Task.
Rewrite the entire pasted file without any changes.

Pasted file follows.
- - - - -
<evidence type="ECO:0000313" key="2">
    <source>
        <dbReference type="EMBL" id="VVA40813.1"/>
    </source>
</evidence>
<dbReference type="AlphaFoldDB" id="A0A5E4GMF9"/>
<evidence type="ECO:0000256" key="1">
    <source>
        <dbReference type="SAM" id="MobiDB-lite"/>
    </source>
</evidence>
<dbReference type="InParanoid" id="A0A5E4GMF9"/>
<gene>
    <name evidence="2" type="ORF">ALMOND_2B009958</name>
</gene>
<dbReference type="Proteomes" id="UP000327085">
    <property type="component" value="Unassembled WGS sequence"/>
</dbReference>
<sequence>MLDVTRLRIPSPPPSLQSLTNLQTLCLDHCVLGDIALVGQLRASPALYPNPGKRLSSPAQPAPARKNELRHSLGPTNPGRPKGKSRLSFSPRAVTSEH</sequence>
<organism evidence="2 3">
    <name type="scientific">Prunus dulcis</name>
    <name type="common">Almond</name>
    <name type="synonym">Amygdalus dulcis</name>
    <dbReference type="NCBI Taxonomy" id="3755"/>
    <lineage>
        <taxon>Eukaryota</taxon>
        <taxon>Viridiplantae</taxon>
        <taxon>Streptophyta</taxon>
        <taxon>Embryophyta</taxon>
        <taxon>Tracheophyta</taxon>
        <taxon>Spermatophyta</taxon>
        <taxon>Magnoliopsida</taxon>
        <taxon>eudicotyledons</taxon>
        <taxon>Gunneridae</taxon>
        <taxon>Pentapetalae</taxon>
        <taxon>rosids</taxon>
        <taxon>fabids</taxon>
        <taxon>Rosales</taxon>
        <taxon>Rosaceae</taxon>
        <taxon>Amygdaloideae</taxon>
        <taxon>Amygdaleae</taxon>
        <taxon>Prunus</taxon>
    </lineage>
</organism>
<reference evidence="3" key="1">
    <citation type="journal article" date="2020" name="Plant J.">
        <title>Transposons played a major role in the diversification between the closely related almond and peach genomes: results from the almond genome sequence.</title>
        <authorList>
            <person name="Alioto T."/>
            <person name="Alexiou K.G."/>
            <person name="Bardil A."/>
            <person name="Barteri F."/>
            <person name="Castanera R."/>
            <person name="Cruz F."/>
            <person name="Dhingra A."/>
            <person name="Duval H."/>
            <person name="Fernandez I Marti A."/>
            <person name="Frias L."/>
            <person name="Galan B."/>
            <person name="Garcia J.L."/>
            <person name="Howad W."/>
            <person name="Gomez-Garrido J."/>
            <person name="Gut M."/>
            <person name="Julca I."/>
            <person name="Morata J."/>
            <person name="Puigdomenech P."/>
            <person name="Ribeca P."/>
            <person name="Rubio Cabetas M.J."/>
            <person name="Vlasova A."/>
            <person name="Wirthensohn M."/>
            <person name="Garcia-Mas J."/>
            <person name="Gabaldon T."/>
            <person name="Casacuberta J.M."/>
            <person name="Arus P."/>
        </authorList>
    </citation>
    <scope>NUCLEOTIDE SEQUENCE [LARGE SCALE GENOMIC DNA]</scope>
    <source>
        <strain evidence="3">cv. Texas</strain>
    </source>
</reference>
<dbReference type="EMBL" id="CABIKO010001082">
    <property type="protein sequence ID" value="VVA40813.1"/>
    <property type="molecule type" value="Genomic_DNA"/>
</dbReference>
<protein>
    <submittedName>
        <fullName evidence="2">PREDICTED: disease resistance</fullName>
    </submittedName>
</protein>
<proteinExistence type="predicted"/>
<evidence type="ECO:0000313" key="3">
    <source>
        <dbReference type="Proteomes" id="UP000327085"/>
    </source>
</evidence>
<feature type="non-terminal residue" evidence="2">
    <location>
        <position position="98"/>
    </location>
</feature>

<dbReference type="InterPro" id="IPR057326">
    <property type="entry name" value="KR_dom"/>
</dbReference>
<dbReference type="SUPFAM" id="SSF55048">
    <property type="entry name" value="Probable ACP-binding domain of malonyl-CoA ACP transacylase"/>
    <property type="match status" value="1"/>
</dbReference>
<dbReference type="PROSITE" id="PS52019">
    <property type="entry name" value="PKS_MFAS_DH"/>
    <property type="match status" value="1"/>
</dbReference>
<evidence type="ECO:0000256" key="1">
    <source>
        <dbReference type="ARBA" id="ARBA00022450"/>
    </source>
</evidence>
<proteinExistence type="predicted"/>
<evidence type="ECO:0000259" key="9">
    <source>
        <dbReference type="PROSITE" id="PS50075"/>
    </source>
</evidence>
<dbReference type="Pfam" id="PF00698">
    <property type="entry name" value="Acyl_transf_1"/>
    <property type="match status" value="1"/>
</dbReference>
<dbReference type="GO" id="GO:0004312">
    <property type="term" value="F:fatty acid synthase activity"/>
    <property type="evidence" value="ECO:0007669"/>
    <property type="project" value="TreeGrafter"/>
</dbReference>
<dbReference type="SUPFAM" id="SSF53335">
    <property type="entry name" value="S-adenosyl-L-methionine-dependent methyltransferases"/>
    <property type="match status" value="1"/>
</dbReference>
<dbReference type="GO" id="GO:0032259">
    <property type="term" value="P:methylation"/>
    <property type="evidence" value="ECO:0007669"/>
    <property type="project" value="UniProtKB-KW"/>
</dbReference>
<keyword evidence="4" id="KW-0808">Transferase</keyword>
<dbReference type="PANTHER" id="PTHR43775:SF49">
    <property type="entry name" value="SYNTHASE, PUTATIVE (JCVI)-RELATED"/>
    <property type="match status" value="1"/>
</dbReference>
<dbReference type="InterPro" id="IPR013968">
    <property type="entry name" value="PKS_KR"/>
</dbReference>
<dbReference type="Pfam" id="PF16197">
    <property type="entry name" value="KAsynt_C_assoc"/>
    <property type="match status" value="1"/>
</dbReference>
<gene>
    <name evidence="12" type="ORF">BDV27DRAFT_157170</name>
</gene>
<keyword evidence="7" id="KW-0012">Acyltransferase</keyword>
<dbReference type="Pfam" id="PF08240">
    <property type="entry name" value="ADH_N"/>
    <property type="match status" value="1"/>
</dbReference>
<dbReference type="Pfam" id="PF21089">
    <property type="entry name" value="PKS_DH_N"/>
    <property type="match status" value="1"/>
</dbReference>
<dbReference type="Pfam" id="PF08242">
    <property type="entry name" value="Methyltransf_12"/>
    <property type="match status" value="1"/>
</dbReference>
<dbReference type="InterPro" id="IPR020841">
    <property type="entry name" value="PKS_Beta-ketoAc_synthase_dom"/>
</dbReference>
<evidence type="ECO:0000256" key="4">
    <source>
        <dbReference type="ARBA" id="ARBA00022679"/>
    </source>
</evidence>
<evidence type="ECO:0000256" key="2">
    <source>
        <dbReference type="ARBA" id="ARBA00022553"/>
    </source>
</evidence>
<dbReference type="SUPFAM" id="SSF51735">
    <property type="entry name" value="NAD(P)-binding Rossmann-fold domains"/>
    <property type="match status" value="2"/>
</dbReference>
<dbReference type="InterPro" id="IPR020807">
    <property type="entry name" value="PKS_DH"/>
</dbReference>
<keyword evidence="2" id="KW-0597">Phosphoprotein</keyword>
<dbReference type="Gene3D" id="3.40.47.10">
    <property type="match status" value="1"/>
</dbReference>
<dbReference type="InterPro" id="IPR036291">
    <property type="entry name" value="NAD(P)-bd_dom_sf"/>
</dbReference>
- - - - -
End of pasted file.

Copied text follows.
<evidence type="ECO:0000313" key="2">
    <source>
        <dbReference type="EMBL" id="VVA40813.1"/>
    </source>
</evidence>
<dbReference type="AlphaFoldDB" id="A0A5E4GMF9"/>
<evidence type="ECO:0000256" key="1">
    <source>
        <dbReference type="SAM" id="MobiDB-lite"/>
    </source>
</evidence>
<dbReference type="InParanoid" id="A0A5E4GMF9"/>
<gene>
    <name evidence="2" type="ORF">ALMOND_2B009958</name>
</gene>
<dbReference type="Proteomes" id="UP000327085">
    <property type="component" value="Unassembled WGS sequence"/>
</dbReference>
<sequence>MLDVTRLRIPSPPPSLQSLTNLQTLCLDHCVLGDIALVGQLRASPALYPNPGKRLSSPAQPAPARKNELRHSLGPTNPGRPKGKSRLSFSPRAVTSEH</sequence>
<organism evidence="2 3">
    <name type="scientific">Prunus dulcis</name>
    <name type="common">Almond</name>
    <name type="synonym">Amygdalus dulcis</name>
    <dbReference type="NCBI Taxonomy" id="3755"/>
    <lineage>
        <taxon>Eukaryota</taxon>
        <taxon>Viridiplantae</taxon>
        <taxon>Streptophyta</taxon>
        <taxon>Embryophyta</taxon>
        <taxon>Tracheophyta</taxon>
        <taxon>Spermatophyta</taxon>
        <taxon>Magnoliopsida</taxon>
        <taxon>eudicotyledons</taxon>
        <taxon>Gunneridae</taxon>
        <taxon>Pentapetalae</taxon>
        <taxon>rosids</taxon>
        <taxon>fabids</taxon>
        <taxon>Rosales</taxon>
        <taxon>Rosaceae</taxon>
        <taxon>Amygdaloideae</taxon>
        <taxon>Amygdaleae</taxon>
        <taxon>Prunus</taxon>
    </lineage>
</organism>
<reference evidence="3" key="1">
    <citation type="journal article" date="2020" name="Plant J.">
        <title>Transposons played a major role in the diversification between the closely related almond and peach genomes: results from the almond genome sequence.</title>
        <authorList>
            <person name="Alioto T."/>
            <person name="Alexiou K.G."/>
            <person name="Bardil A."/>
            <person name="Barteri F."/>
            <person name="Castanera R."/>
            <person name="Cruz F."/>
            <person name="Dhingra A."/>
            <person name="Duval H."/>
            <person name="Fernandez I Marti A."/>
            <person name="Frias L."/>
            <person name="Galan B."/>
            <person name="Garcia J.L."/>
            <person name="Howad W."/>
            <person name="Gomez-Garrido J."/>
            <person name="Gut M."/>
            <person name="Julca I."/>
            <person name="Morata J."/>
            <person name="Puigdomenech P."/>
            <person name="Ribeca P."/>
            <person name="Rubio Cabetas M.J."/>
            <person name="Vlasova A."/>
            <person name="Wirthensohn M."/>
            <person name="Garcia-Mas J."/>
            <person name="Gabaldon T."/>
            <person name="Casacuberta J.M."/>
            <person name="Arus P."/>
        </authorList>
    </citation>
    <scope>NUCLEOTIDE SEQUENCE [LARGE SCALE GENOMIC DNA]</scope>
    <source>
        <strain evidence="3">cv. Texas</strain>
    </source>
</reference>
<dbReference type="EMBL" id="CABIKO010001082">
    <property type="protein sequence ID" value="VVA40813.1"/>
    <property type="molecule type" value="Genomic_DNA"/>
</dbReference>
<protein>
    <submittedName>
        <fullName evidence="2">PREDICTED: disease resistance</fullName>
    </submittedName>
</protein>
<proteinExistence type="predicted"/>
<evidence type="ECO:0000313" key="3">
    <source>
        <dbReference type="Proteomes" id="UP000327085"/>
    </source>
</evidence>
<feature type="non-terminal residue" evidence="2">
    <location>
        <position position="98"/>
    </location>
</feature>

<dbReference type="InterPro" id="IPR057326">
    <property type="entry name" value="KR_dom"/>
</dbReference>
<dbReference type="SUPFAM" id="SSF55048">
    <property type="entry name" value="Probable ACP-binding domain of malonyl-CoA ACP transacylase"/>
    <property type="match status" value="1"/>
</dbReference>
<dbReference type="PROSITE" id="PS52019">
    <property type="entry name" value="PKS_MFAS_DH"/>
    <property type="match status" value="1"/>
</dbReference>
<evidence type="ECO:0000256" key="1">
    <source>
        <dbReference type="ARBA" id="ARBA00022450"/>
    </source>
</evidence>
<proteinExistence type="predicted"/>
<evidence type="ECO:0000259" key="9">
    <source>
        <dbReference type="PROSITE" id="PS50075"/>
    </source>
</evidence>
<dbReference type="Pfam" id="PF00698">
    <property type="entry name" value="Acyl_transf_1"/>
    <property type="match status" value="1"/>
</dbReference>
<dbReference type="GO" id="GO:0004312">
    <property type="term" value="F:fatty acid synthase activity"/>
    <property type="evidence" value="ECO:0007669"/>
    <property type="project" value="TreeGrafter"/>
</dbReference>
<dbReference type="SUPFAM" id="SSF53335">
    <property type="entry name" value="S-adenosyl-L-methionine-dependent methyltransferases"/>
    <property type="match status" value="1"/>
</dbReference>
<dbReference type="GO" id="GO:0032259">
    <property type="term" value="P:methylation"/>
    <property type="evidence" value="ECO:0007669"/>
    <property type="project" value="UniProtKB-KW"/>
</dbReference>
<keyword evidence="4" id="KW-0808">Transferase</keyword>
<dbReference type="PANTHER" id="PTHR43775:SF49">
    <property type="entry name" value="SYNTHASE, PUTATIVE (JCVI)-RELATED"/>
    <property type="match status" value="1"/>
</dbReference>
<dbReference type="InterPro" id="IPR013968">
    <property type="entry name" value="PKS_KR"/>
</dbReference>
<dbReference type="Pfam" id="PF16197">
    <property type="entry name" value="KAsynt_C_assoc"/>
    <property type="match status" value="1"/>
</dbReference>
<gene>
    <name evidence="12" type="ORF">BDV27DRAFT_157170</name>
</gene>
<keyword evidence="7" id="KW-0012">Acyltransferase</keyword>
<dbReference type="Pfam" id="PF08240">
    <property type="entry name" value="ADH_N"/>
    <property type="match status" value="1"/>
</dbReference>
<dbReference type="Pfam" id="PF21089">
    <property type="entry name" value="PKS_DH_N"/>
    <property type="match status" value="1"/>
</dbReference>
<dbReference type="Pfam" id="PF08242">
    <property type="entry name" value="Methyltransf_12"/>
    <property type="match status" value="1"/>
</dbReference>
<dbReference type="InterPro" id="IPR020841">
    <property type="entry name" value="PKS_Beta-ketoAc_synthase_dom"/>
</dbReference>
<evidence type="ECO:0000256" key="4">
    <source>
        <dbReference type="ARBA" id="ARBA00022679"/>
    </source>
</evidence>
<evidence type="ECO:0000256" key="2">
    <source>
        <dbReference type="ARBA" id="ARBA00022553"/>
    </source>
</evidence>
<dbReference type="SUPFAM" id="SSF51735">
    <property type="entry name" value="NAD(P)-binding Rossmann-fold domains"/>
    <property type="match status" value="2"/>
</dbReference>
<dbReference type="InterPro" id="IPR020807">
    <property type="entry name" value="PKS_DH"/>
</dbReference>
<keyword evidence="2" id="KW-0597">Phosphoprotein</keyword>
<dbReference type="Gene3D" id="3.40.47.10">
    <property type="match status" value="1"/>
</dbReference>
<dbReference type="InterPro" id="IPR036291">
    <property type="entry name" value="NAD(P)-bd_dom_sf"/>
</dbReference>